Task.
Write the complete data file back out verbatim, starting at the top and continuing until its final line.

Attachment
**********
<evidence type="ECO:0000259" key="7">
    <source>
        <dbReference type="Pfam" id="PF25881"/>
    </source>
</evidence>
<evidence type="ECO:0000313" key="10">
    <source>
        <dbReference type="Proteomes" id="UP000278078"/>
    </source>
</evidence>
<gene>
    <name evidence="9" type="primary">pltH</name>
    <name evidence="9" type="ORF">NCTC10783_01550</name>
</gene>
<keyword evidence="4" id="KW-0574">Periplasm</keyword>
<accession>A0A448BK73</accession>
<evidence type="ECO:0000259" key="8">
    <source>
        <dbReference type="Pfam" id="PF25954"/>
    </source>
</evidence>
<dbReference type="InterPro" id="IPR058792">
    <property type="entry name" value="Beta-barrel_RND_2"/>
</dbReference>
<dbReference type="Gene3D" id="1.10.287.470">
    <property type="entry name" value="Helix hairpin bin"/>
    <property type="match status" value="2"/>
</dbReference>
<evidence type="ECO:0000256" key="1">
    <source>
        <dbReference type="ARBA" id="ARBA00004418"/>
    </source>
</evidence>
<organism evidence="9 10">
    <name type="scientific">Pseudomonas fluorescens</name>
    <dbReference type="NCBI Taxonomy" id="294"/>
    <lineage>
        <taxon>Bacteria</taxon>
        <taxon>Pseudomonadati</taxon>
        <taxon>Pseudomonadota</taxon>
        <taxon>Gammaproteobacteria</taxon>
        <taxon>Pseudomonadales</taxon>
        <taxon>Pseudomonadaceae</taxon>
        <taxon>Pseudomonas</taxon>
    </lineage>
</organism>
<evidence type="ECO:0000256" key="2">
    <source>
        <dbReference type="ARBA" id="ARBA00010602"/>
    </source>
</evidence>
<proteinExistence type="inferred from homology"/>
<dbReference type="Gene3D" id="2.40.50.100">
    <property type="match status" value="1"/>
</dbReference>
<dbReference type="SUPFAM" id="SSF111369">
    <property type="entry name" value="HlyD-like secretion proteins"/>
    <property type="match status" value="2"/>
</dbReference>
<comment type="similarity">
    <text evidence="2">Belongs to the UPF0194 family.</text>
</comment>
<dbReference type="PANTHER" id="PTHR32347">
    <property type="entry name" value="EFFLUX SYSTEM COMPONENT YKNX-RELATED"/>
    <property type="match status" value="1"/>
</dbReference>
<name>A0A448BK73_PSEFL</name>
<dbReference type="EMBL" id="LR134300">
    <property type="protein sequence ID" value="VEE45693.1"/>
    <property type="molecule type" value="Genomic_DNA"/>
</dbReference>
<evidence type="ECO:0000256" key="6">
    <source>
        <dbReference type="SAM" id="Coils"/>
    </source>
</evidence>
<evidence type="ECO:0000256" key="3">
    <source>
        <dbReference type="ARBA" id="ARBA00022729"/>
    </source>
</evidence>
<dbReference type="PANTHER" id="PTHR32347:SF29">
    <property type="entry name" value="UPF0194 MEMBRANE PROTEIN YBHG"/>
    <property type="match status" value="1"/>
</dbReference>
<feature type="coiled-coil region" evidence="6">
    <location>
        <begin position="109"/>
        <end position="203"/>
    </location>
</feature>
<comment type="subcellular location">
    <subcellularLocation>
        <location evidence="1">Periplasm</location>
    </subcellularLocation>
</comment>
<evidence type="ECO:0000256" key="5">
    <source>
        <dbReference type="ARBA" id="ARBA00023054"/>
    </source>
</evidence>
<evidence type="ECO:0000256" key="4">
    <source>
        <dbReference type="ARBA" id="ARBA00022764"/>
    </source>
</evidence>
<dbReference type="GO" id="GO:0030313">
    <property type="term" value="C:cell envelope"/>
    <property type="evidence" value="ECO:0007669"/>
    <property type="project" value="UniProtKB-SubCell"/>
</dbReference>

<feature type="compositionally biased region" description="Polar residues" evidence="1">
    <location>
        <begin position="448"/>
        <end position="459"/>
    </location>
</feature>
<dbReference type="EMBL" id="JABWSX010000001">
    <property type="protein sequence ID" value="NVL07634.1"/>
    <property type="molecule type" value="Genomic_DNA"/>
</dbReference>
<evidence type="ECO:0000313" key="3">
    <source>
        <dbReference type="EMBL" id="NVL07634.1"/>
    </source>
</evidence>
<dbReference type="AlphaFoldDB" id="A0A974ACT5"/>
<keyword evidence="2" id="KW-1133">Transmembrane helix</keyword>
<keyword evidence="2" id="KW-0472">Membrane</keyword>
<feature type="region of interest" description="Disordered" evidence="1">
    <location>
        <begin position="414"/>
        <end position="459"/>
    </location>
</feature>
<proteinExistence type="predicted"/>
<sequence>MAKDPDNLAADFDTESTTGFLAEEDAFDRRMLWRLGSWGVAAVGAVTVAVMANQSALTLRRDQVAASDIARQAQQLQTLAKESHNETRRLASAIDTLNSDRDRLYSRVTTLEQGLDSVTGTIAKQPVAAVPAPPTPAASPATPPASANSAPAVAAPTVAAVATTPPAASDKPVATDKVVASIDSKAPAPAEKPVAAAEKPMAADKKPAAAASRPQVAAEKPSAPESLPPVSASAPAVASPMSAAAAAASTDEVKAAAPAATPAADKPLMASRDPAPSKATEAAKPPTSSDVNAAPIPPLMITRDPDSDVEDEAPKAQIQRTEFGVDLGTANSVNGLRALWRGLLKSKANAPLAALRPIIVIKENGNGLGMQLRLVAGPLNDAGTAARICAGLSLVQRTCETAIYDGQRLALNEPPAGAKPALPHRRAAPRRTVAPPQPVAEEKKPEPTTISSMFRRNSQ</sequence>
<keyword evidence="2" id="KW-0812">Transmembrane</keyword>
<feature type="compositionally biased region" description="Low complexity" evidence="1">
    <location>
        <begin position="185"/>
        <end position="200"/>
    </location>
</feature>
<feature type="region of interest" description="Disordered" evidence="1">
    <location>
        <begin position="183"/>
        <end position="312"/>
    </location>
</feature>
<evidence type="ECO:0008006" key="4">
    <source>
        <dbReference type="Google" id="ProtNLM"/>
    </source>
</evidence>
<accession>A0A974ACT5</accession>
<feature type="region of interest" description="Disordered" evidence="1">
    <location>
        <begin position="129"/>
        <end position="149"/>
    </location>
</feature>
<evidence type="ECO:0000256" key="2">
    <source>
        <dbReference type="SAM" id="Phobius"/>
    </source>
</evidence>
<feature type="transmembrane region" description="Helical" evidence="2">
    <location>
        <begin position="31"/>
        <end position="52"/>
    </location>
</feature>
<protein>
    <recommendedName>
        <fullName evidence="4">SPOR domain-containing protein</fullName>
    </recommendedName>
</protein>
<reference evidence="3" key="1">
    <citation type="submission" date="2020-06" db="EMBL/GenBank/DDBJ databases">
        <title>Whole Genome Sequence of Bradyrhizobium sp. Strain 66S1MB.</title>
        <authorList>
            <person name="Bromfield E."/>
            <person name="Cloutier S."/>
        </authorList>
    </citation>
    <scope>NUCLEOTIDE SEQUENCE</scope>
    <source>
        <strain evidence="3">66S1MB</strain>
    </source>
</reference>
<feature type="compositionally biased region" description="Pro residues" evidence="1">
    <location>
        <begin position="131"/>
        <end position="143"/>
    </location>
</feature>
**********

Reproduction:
<evidence type="ECO:0000259" key="7">
    <source>
        <dbReference type="Pfam" id="PF25881"/>
    </source>
</evidence>
<evidence type="ECO:0000313" key="10">
    <source>
        <dbReference type="Proteomes" id="UP000278078"/>
    </source>
</evidence>
<gene>
    <name evidence="9" type="primary">pltH</name>
    <name evidence="9" type="ORF">NCTC10783_01550</name>
</gene>
<keyword evidence="4" id="KW-0574">Periplasm</keyword>
<accession>A0A448BK73</accession>
<evidence type="ECO:0000259" key="8">
    <source>
        <dbReference type="Pfam" id="PF25954"/>
    </source>
</evidence>
<dbReference type="InterPro" id="IPR058792">
    <property type="entry name" value="Beta-barrel_RND_2"/>
</dbReference>
<dbReference type="Gene3D" id="1.10.287.470">
    <property type="entry name" value="Helix hairpin bin"/>
    <property type="match status" value="2"/>
</dbReference>
<evidence type="ECO:0000256" key="1">
    <source>
        <dbReference type="ARBA" id="ARBA00004418"/>
    </source>
</evidence>
<organism evidence="9 10">
    <name type="scientific">Pseudomonas fluorescens</name>
    <dbReference type="NCBI Taxonomy" id="294"/>
    <lineage>
        <taxon>Bacteria</taxon>
        <taxon>Pseudomonadati</taxon>
        <taxon>Pseudomonadota</taxon>
        <taxon>Gammaproteobacteria</taxon>
        <taxon>Pseudomonadales</taxon>
        <taxon>Pseudomonadaceae</taxon>
        <taxon>Pseudomonas</taxon>
    </lineage>
</organism>
<evidence type="ECO:0000256" key="2">
    <source>
        <dbReference type="ARBA" id="ARBA00010602"/>
    </source>
</evidence>
<proteinExistence type="inferred from homology"/>
<dbReference type="Gene3D" id="2.40.50.100">
    <property type="match status" value="1"/>
</dbReference>
<dbReference type="SUPFAM" id="SSF111369">
    <property type="entry name" value="HlyD-like secretion proteins"/>
    <property type="match status" value="2"/>
</dbReference>
<comment type="similarity">
    <text evidence="2">Belongs to the UPF0194 family.</text>
</comment>
<dbReference type="PANTHER" id="PTHR32347">
    <property type="entry name" value="EFFLUX SYSTEM COMPONENT YKNX-RELATED"/>
    <property type="match status" value="1"/>
</dbReference>
<name>A0A448BK73_PSEFL</name>
<dbReference type="EMBL" id="LR134300">
    <property type="protein sequence ID" value="VEE45693.1"/>
    <property type="molecule type" value="Genomic_DNA"/>
</dbReference>
<evidence type="ECO:0000256" key="6">
    <source>
        <dbReference type="SAM" id="Coils"/>
    </source>
</evidence>
<evidence type="ECO:0000256" key="3">
    <source>
        <dbReference type="ARBA" id="ARBA00022729"/>
    </source>
</evidence>
<dbReference type="PANTHER" id="PTHR32347:SF29">
    <property type="entry name" value="UPF0194 MEMBRANE PROTEIN YBHG"/>
    <property type="match status" value="1"/>
</dbReference>
<feature type="coiled-coil region" evidence="6">
    <location>
        <begin position="109"/>
        <end position="203"/>
    </location>
</feature>
<comment type="subcellular location">
    <subcellularLocation>
        <location evidence="1">Periplasm</location>
    </subcellularLocation>
</comment>
<evidence type="ECO:0000256" key="5">
    <source>
        <dbReference type="ARBA" id="ARBA00023054"/>
    </source>
</evidence>
<evidence type="ECO:0000256" key="4">
    <source>
        <dbReference type="ARBA" id="ARBA00022764"/>
    </source>
</evidence>
<dbReference type="GO" id="GO:0030313">
    <property type="term" value="C:cell envelope"/>
    <property type="evidence" value="ECO:0007669"/>
    <property type="project" value="UniProtKB-SubCell"/>
</dbReference>

<feature type="compositionally biased region" description="Polar residues" evidence="1">
    <location>
        <begin position="448"/>
        <end position="459"/>
    </location>
</feature>
<dbReference type="EMBL" id="JABWSX010000001">
    <property type="protein sequence ID" value="NVL07634.1"/>
    <property type="molecule type" value="Genomic_DNA"/>
</dbReference>
<evidence type="ECO:0000313" key="3">
    <source>
        <dbReference type="EMBL" id="NVL07634.1"/>
    </source>
</evidence>
<dbReference type="AlphaFoldDB" id="A0A974ACT5"/>
<keyword evidence="2" id="KW-1133">Transmembrane helix</keyword>
<keyword evidence="2" id="KW-0472">Membrane</keyword>
<feature type="region of interest" description="Disordered" evidence="1">
    <location>
        <begin position="414"/>
        <end position="459"/>
    </location>
</feature>
<proteinExistence type="predicted"/>
<sequence>MAKDPDNLAADFDTESTTGFLAEEDAFDRRMLWRLGSWGVAAVGAVTVAVMANQSALTLRRDQVAASDIARQAQQLQTLAKESHNETRRLASAIDTLNSDRDRLYSRVTTLEQGLDSVTGTIAKQPVAAVPAPPTPAASPATPPASANSAPAVAAPTVAAVATTPPAASDKPVATDKVVASIDSKAPAPAEKPVAAAEKPMAADKKPAAAASRPQVAAEKPSAPESLPPVSASAPAVASPMSAAAAAASTDEVKAAAPAATPAADKPLMASRDPAPSKATEAAKPPTSSDVNAAPIPPLMITRDPDSDVEDEAPKAQIQRTEFGVDLGTANSVNGLRALWRGLLKSKANAPLAALRPIIVIKENGNGLGMQLRLVAGPLNDAGTAARICAGLSLVQRTCETAIYDGQRLALNEPPAGAKPALPHRRAAPRRTVAPPQPVAEEKKPEPTTISSMFRRNSQ</sequence>
<keyword evidence="2" id="KW-0812">Transmembrane</keyword>
<feature type="compositionally biased region" description="Low complexity" evidence="1">
    <location>
        <begin position="185"/>
        <end position="200"/>
    </location>
</feature>
<feature type="region of interest" description="Disordered" evidence="1">
    <location>
        <begin position="183"/>
        <end position="312"/>
    </location>
</feature>
<evidence type="ECO:0008006" key="4">
    <source>
        <dbReference type="Google" id="ProtNLM"/>
    </source>
</evidence>
<accession>A0A974ACT5</accession>
<feature type="region of interest" description="Disordered" evidence="1">
    <location>
        <begin position="129"/>
        <end position="149"/>
    </location>
</feature>
<evidence type="ECO:0000256" key="2">
    <source>
        <dbReference type="SAM" id="Phobius"/>
    </source>
</evidence>
<feature type="transmembrane region" description="Helical" evidence="2">
    <location>
        <begin position="31"/>
        <end position="52"/>
    </location>
</feature>
<protein>
    <recommendedName>
        <fullName evidence="4">SPOR domain-containing protein</fullName>
    </recommendedName>
</protein>
<reference evidence="3" key="1">
    <citation type="submission" date="2020-06" db="EMBL/GenBank/DDBJ databases">
        <title>Whole Genome Sequence of Bradyrhizobium sp. Strain 66S1MB.</title>
        <authorList>
            <person name="Bromfield E."/>
            <person name="Cloutier S."/>
        </authorList>
    </citation>
    <scope>NUCLEOTIDE SEQUENCE</scope>
    <source>
        <strain evidence="3">66S1MB</strain>
    </source>
</reference>
<feature type="compositionally biased region" description="Pro residues" evidence="1">
    <location>
        <begin position="131"/>
        <end position="143"/>
    </location>
</feature>